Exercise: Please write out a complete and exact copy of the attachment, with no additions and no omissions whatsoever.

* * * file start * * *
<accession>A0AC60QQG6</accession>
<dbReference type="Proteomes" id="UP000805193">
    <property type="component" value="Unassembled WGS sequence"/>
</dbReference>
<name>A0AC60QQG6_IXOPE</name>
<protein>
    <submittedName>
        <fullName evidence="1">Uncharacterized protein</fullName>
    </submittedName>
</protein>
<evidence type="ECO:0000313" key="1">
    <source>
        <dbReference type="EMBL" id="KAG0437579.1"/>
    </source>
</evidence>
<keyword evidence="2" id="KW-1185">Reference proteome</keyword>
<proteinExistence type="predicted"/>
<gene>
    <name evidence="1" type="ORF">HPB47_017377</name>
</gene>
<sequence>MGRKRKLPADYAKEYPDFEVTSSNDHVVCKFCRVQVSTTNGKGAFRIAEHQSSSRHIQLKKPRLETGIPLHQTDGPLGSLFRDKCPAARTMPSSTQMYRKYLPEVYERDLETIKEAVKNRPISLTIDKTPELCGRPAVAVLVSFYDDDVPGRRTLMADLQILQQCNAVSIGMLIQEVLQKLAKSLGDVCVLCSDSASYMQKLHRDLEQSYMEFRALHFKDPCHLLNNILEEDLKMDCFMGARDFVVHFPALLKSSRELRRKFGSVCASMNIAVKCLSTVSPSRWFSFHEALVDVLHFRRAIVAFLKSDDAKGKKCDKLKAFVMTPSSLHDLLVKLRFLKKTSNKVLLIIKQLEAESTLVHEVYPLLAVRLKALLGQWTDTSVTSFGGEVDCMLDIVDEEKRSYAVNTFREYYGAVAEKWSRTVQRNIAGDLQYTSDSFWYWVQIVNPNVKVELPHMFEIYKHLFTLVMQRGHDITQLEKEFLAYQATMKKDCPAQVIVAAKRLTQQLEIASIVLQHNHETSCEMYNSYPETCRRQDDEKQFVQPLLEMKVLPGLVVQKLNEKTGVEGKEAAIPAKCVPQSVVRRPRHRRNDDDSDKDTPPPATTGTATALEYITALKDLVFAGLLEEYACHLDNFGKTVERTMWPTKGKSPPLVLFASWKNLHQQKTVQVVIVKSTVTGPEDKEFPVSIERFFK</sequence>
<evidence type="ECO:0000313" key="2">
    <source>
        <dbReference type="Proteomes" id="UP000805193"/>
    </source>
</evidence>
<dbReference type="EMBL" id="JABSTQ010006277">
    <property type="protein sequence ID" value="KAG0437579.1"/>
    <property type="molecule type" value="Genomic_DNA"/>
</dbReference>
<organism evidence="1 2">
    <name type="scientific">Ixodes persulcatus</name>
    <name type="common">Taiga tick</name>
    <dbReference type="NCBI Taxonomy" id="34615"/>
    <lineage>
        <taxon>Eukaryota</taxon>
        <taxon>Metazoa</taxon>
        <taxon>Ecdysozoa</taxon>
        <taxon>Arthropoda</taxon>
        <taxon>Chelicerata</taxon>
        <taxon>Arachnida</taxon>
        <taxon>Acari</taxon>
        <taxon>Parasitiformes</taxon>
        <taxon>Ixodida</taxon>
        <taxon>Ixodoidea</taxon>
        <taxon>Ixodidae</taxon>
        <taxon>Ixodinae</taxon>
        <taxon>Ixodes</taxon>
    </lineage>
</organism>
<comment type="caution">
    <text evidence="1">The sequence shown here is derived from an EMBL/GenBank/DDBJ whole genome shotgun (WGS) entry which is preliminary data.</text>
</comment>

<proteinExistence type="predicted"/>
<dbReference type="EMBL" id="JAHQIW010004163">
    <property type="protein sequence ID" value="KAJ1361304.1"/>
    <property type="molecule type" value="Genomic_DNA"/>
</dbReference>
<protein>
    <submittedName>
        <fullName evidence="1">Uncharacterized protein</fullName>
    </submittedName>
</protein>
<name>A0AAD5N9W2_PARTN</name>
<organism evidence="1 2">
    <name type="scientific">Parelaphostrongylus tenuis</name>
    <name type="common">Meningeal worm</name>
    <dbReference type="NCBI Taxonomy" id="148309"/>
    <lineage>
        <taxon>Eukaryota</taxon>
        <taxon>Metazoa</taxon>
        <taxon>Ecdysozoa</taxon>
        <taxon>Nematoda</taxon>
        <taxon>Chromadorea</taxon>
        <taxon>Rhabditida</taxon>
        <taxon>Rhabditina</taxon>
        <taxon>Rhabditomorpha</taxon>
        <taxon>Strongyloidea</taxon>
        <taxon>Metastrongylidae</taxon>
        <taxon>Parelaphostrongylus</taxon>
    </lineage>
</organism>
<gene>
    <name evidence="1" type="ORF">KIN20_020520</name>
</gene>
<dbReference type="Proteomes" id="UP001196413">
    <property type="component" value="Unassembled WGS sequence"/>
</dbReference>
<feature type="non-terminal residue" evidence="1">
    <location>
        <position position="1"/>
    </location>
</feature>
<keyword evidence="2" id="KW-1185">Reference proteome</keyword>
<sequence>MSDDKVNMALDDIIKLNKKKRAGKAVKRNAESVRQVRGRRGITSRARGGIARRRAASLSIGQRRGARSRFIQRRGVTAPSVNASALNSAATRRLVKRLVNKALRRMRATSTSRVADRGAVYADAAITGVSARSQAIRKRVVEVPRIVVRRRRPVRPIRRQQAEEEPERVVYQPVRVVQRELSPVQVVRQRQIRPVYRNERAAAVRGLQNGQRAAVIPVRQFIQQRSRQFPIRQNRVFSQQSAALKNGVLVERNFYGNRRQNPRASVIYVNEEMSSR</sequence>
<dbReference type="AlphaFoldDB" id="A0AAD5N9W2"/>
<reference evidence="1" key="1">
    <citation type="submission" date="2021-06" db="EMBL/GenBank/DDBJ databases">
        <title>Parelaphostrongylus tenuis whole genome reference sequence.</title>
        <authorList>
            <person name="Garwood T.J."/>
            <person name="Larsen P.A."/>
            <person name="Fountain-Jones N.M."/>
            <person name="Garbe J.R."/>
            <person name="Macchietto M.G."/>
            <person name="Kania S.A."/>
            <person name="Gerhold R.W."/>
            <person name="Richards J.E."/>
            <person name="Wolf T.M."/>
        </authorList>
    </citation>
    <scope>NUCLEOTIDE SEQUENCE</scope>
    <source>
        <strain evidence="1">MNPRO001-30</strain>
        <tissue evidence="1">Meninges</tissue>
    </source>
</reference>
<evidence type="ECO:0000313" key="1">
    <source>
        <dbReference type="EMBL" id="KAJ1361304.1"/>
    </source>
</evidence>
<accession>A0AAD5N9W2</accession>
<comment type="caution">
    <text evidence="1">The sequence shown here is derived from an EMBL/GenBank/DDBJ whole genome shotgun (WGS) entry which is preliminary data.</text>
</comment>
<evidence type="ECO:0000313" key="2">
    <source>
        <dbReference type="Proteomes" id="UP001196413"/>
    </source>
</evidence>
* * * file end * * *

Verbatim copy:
<accession>A0AC60QQG6</accession>
<dbReference type="Proteomes" id="UP000805193">
    <property type="component" value="Unassembled WGS sequence"/>
</dbReference>
<name>A0AC60QQG6_IXOPE</name>
<protein>
    <submittedName>
        <fullName evidence="1">Uncharacterized protein</fullName>
    </submittedName>
</protein>
<evidence type="ECO:0000313" key="1">
    <source>
        <dbReference type="EMBL" id="KAG0437579.1"/>
    </source>
</evidence>
<keyword evidence="2" id="KW-1185">Reference proteome</keyword>
<proteinExistence type="predicted"/>
<gene>
    <name evidence="1" type="ORF">HPB47_017377</name>
</gene>
<sequence>MGRKRKLPADYAKEYPDFEVTSSNDHVVCKFCRVQVSTTNGKGAFRIAEHQSSSRHIQLKKPRLETGIPLHQTDGPLGSLFRDKCPAARTMPSSTQMYRKYLPEVYERDLETIKEAVKNRPISLTIDKTPELCGRPAVAVLVSFYDDDVPGRRTLMADLQILQQCNAVSIGMLIQEVLQKLAKSLGDVCVLCSDSASYMQKLHRDLEQSYMEFRALHFKDPCHLLNNILEEDLKMDCFMGARDFVVHFPALLKSSRELRRKFGSVCASMNIAVKCLSTVSPSRWFSFHEALVDVLHFRRAIVAFLKSDDAKGKKCDKLKAFVMTPSSLHDLLVKLRFLKKTSNKVLLIIKQLEAESTLVHEVYPLLAVRLKALLGQWTDTSVTSFGGEVDCMLDIVDEEKRSYAVNTFREYYGAVAEKWSRTVQRNIAGDLQYTSDSFWYWVQIVNPNVKVELPHMFEIYKHLFTLVMQRGHDITQLEKEFLAYQATMKKDCPAQVIVAAKRLTQQLEIASIVLQHNHETSCEMYNSYPETCRRQDDEKQFVQPLLEMKVLPGLVVQKLNEKTGVEGKEAAIPAKCVPQSVVRRPRHRRNDDDSDKDTPPPATTGTATALEYITALKDLVFAGLLEEYACHLDNFGKTVERTMWPTKGKSPPLVLFASWKNLHQQKTVQVVIVKSTVTGPEDKEFPVSIERFFK</sequence>
<evidence type="ECO:0000313" key="2">
    <source>
        <dbReference type="Proteomes" id="UP000805193"/>
    </source>
</evidence>
<dbReference type="EMBL" id="JABSTQ010006277">
    <property type="protein sequence ID" value="KAG0437579.1"/>
    <property type="molecule type" value="Genomic_DNA"/>
</dbReference>
<organism evidence="1 2">
    <name type="scientific">Ixodes persulcatus</name>
    <name type="common">Taiga tick</name>
    <dbReference type="NCBI Taxonomy" id="34615"/>
    <lineage>
        <taxon>Eukaryota</taxon>
        <taxon>Metazoa</taxon>
        <taxon>Ecdysozoa</taxon>
        <taxon>Arthropoda</taxon>
        <taxon>Chelicerata</taxon>
        <taxon>Arachnida</taxon>
        <taxon>Acari</taxon>
        <taxon>Parasitiformes</taxon>
        <taxon>Ixodida</taxon>
        <taxon>Ixodoidea</taxon>
        <taxon>Ixodidae</taxon>
        <taxon>Ixodinae</taxon>
        <taxon>Ixodes</taxon>
    </lineage>
</organism>
<comment type="caution">
    <text evidence="1">The sequence shown here is derived from an EMBL/GenBank/DDBJ whole genome shotgun (WGS) entry which is preliminary data.</text>
</comment>

<proteinExistence type="predicted"/>
<dbReference type="EMBL" id="JAHQIW010004163">
    <property type="protein sequence ID" value="KAJ1361304.1"/>
    <property type="molecule type" value="Genomic_DNA"/>
</dbReference>
<protein>
    <submittedName>
        <fullName evidence="1">Uncharacterized protein</fullName>
    </submittedName>
</protein>
<name>A0AAD5N9W2_PARTN</name>
<organism evidence="1 2">
    <name type="scientific">Parelaphostrongylus tenuis</name>
    <name type="common">Meningeal worm</name>
    <dbReference type="NCBI Taxonomy" id="148309"/>
    <lineage>
        <taxon>Eukaryota</taxon>
        <taxon>Metazoa</taxon>
        <taxon>Ecdysozoa</taxon>
        <taxon>Nematoda</taxon>
        <taxon>Chromadorea</taxon>
        <taxon>Rhabditida</taxon>
        <taxon>Rhabditina</taxon>
        <taxon>Rhabditomorpha</taxon>
        <taxon>Strongyloidea</taxon>
        <taxon>Metastrongylidae</taxon>
        <taxon>Parelaphostrongylus</taxon>
    </lineage>
</organism>
<gene>
    <name evidence="1" type="ORF">KIN20_020520</name>
</gene>
<dbReference type="Proteomes" id="UP001196413">
    <property type="component" value="Unassembled WGS sequence"/>
</dbReference>
<feature type="non-terminal residue" evidence="1">
    <location>
        <position position="1"/>
    </location>
</feature>
<keyword evidence="2" id="KW-1185">Reference proteome</keyword>
<sequence>MSDDKVNMALDDIIKLNKKKRAGKAVKRNAESVRQVRGRRGITSRARGGIARRRAASLSIGQRRGARSRFIQRRGVTAPSVNASALNSAATRRLVKRLVNKALRRMRATSTSRVADRGAVYADAAITGVSARSQAIRKRVVEVPRIVVRRRRPVRPIRRQQAEEEPERVVYQPVRVVQRELSPVQVVRQRQIRPVYRNERAAAVRGLQNGQRAAVIPVRQFIQQRSRQFPIRQNRVFSQQSAALKNGVLVERNFYGNRRQNPRASVIYVNEEMSSR</sequence>
<dbReference type="AlphaFoldDB" id="A0AAD5N9W2"/>
<reference evidence="1" key="1">
    <citation type="submission" date="2021-06" db="EMBL/GenBank/DDBJ databases">
        <title>Parelaphostrongylus tenuis whole genome reference sequence.</title>
        <authorList>
            <person name="Garwood T.J."/>
            <person name="Larsen P.A."/>
            <person name="Fountain-Jones N.M."/>
            <person name="Garbe J.R."/>
            <person name="Macchietto M.G."/>
            <person name="Kania S.A."/>
            <person name="Gerhold R.W."/>
            <person name="Richards J.E."/>
            <person name="Wolf T.M."/>
        </authorList>
    </citation>
    <scope>NUCLEOTIDE SEQUENCE</scope>
    <source>
        <strain evidence="1">MNPRO001-30</strain>
        <tissue evidence="1">Meninges</tissue>
    </source>
</reference>
<evidence type="ECO:0000313" key="1">
    <source>
        <dbReference type="EMBL" id="KAJ1361304.1"/>
    </source>
</evidence>
<accession>A0AAD5N9W2</accession>
<comment type="caution">
    <text evidence="1">The sequence shown here is derived from an EMBL/GenBank/DDBJ whole genome shotgun (WGS) entry which is preliminary data.</text>
</comment>
<evidence type="ECO:0000313" key="2">
    <source>
        <dbReference type="Proteomes" id="UP001196413"/>
    </source>
</evidence>